The market for smart handheld devices in Western Europe should begin to grow steadily next year and more than triple from its current size by 2003, according to a new report by International Data Corp. (IDC).
In a report called " Western European Smart Handheld Devices Review and Forecast, 1998-2003," IDC predicts that some 7.2 million [M] such devices will be shipped in Western Europe in 2003.
The lion's share of these devices will be what IDC calls smart phones, mobile phones that can transmit data and graphics as well as voice. The research company predicts that about 2.9 million [M] smart phones will be shipped in 2003, compared to 347,000 units by the end of 1999. Behind that come personal companions with 2.3 million [M] units shipped, followed by the slightly more powerful PC companions with 1.4 million [M] units. Lastly come vertical applications devices, used with industry-specific applications, such as for a doctor who needs to remotely access a patient's medical records. IDC expects 626,000 of these devices to be shipped in 2003.
The smart phone market is expected to take off much faster in Europe than in the U.S., according to Alison McKenzie, research manager in charge of IDC's smart handheld devices group in London. The GSM (Global System for Mobile Communications) standard is used throughout Europe, making it a much less fragmented market for mobile communications than the U.S., and mobile phone penetration is particularly high in Northern Europe.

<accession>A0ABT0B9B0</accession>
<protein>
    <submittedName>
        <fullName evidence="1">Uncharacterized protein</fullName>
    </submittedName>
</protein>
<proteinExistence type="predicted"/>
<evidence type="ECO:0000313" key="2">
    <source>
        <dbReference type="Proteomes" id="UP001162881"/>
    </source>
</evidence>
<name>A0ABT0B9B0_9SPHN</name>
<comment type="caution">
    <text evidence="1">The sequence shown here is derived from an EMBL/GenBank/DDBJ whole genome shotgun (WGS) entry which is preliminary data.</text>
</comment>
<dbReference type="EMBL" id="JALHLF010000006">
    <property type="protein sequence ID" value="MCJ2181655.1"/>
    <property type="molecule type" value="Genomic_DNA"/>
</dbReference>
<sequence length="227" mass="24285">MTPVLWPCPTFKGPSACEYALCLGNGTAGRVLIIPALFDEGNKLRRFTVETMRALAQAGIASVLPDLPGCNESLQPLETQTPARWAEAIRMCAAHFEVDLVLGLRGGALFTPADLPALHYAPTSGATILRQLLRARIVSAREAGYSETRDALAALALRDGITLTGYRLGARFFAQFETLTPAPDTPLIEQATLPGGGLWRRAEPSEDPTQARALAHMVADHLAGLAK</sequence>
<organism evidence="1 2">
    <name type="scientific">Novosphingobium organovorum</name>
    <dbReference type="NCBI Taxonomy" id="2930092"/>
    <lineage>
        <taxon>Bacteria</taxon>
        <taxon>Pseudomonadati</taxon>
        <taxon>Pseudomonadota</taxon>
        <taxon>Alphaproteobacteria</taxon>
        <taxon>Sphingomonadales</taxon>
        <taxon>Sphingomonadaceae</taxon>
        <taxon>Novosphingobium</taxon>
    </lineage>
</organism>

In 1998, vendors shipped some 1.4 million [M] smart handheld devices in Western Europe, a number which did not live up to market expectations, McKenzie said. In the area of personal companions, vendors such as Compaq Computer Corp. were slower to roll out models than expected, as they struggled with issues related to Windows CE, Microsoft Corp.'s operating system for handhelds.
"Windows CE was not meeting requirements, it was said to be too complex and too robust," for handheld devices, McKenzie said. There were also problems with synchronizing files between handhelds and PCs.
Growth in smart phones has also been stymied by a lack of appropriate handsets and technologies, McKenzie said. The smart phone market will only take off when technologies such as GPRS (General Packet Radio Service) are implemented in mobile networks, enabling faster transfer rates of data via mobile phone, she said.
Market demand is expected to increase at the end of this year and into next year due to the introduction of phones using the new WAP (Wired Application Protocol), which allows Internet content to be tailored for display on mobile telephones, pagers and other wireless devices, as well as of devices which incorporate EPOC, the operating system for wireless devices from the Symbian joint venture.